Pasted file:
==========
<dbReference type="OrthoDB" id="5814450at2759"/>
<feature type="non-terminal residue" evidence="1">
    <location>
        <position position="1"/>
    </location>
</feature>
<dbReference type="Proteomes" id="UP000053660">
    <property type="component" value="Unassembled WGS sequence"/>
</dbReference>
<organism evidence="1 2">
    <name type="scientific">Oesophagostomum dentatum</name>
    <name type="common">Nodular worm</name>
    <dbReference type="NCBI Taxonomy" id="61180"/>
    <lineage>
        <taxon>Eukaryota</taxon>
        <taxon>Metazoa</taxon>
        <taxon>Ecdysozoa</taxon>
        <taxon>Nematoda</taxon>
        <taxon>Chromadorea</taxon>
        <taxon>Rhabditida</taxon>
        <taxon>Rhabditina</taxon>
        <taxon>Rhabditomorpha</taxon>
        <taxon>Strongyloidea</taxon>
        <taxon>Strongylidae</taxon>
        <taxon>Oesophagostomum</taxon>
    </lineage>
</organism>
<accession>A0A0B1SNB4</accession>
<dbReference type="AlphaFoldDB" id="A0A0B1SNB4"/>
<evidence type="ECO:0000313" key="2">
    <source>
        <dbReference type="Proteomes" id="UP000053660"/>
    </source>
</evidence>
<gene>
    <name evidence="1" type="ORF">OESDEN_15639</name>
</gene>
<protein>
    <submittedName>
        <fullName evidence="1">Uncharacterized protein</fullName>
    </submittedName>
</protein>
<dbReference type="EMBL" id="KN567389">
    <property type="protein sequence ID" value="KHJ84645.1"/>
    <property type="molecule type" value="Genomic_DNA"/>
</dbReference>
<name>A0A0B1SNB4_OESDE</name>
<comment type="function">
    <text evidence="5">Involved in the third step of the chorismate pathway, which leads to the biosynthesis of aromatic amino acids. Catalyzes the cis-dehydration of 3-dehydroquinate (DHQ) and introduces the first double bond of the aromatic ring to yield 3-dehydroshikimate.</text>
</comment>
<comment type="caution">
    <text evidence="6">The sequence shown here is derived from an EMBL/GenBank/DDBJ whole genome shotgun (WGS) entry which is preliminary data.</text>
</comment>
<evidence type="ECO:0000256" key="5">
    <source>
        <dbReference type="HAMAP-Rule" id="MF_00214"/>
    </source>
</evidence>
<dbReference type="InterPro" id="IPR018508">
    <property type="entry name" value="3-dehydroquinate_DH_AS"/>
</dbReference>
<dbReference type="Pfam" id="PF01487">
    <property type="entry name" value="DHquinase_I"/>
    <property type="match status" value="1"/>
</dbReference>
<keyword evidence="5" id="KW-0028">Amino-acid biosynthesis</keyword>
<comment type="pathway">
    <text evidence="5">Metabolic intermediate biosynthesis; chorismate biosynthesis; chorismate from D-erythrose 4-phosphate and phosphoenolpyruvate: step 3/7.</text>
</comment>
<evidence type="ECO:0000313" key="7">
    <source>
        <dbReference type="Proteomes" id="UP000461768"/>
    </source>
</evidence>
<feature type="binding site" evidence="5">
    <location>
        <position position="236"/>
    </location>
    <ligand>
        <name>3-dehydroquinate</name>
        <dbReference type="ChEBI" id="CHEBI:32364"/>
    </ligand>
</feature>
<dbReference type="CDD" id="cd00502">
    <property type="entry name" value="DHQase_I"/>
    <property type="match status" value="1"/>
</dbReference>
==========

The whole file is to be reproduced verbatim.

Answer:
<dbReference type="OrthoDB" id="5814450at2759"/>
<feature type="non-terminal residue" evidence="1">
    <location>
        <position position="1"/>
    </location>
</feature>
<dbReference type="Proteomes" id="UP000053660">
    <property type="component" value="Unassembled WGS sequence"/>
</dbReference>
<organism evidence="1 2">
    <name type="scientific">Oesophagostomum dentatum</name>
    <name type="common">Nodular worm</name>
    <dbReference type="NCBI Taxonomy" id="61180"/>
    <lineage>
        <taxon>Eukaryota</taxon>
        <taxon>Metazoa</taxon>
        <taxon>Ecdysozoa</taxon>
        <taxon>Nematoda</taxon>
        <taxon>Chromadorea</taxon>
        <taxon>Rhabditida</taxon>
        <taxon>Rhabditina</taxon>
        <taxon>Rhabditomorpha</taxon>
        <taxon>Strongyloidea</taxon>
        <taxon>Strongylidae</taxon>
        <taxon>Oesophagostomum</taxon>
    </lineage>
</organism>
<accession>A0A0B1SNB4</accession>
<dbReference type="AlphaFoldDB" id="A0A0B1SNB4"/>
<evidence type="ECO:0000313" key="2">
    <source>
        <dbReference type="Proteomes" id="UP000053660"/>
    </source>
</evidence>
<gene>
    <name evidence="1" type="ORF">OESDEN_15639</name>
</gene>
<protein>
    <submittedName>
        <fullName evidence="1">Uncharacterized protein</fullName>
    </submittedName>
</protein>
<dbReference type="EMBL" id="KN567389">
    <property type="protein sequence ID" value="KHJ84645.1"/>
    <property type="molecule type" value="Genomic_DNA"/>
</dbReference>
<name>A0A0B1SNB4_OESDE</name>
<comment type="function">
    <text evidence="5">Involved in the third step of the chorismate pathway, which leads to the biosynthesis of aromatic amino acids. Catalyzes the cis-dehydration of 3-dehydroquinate (DHQ) and introduces the first double bond of the aromatic ring to yield 3-dehydroshikimate.</text>
</comment>
<comment type="caution">
    <text evidence="6">The sequence shown here is derived from an EMBL/GenBank/DDBJ whole genome shotgun (WGS) entry which is preliminary data.</text>
</comment>
<evidence type="ECO:0000256" key="5">
    <source>
        <dbReference type="HAMAP-Rule" id="MF_00214"/>
    </source>
</evidence>
<dbReference type="InterPro" id="IPR018508">
    <property type="entry name" value="3-dehydroquinate_DH_AS"/>
</dbReference>
<dbReference type="Pfam" id="PF01487">
    <property type="entry name" value="DHquinase_I"/>
    <property type="match status" value="1"/>
</dbReference>
<keyword evidence="5" id="KW-0028">Amino-acid biosynthesis</keyword>
<comment type="pathway">
    <text evidence="5">Metabolic intermediate biosynthesis; chorismate biosynthesis; chorismate from D-erythrose 4-phosphate and phosphoenolpyruvate: step 3/7.</text>
</comment>
<evidence type="ECO:0000313" key="7">
    <source>
        <dbReference type="Proteomes" id="UP000461768"/>
    </source>
</evidence>
<feature type="binding site" evidence="5">
    <location>
        <position position="236"/>
    </location>
    <ligand>
        <name>3-dehydroquinate</name>
        <dbReference type="ChEBI" id="CHEBI:32364"/>
    </ligand>
</feature>
<dbReference type="CDD" id="cd00502">
    <property type="entry name" value="DHQase_I"/>
    <property type="match status" value="1"/>
</dbReference>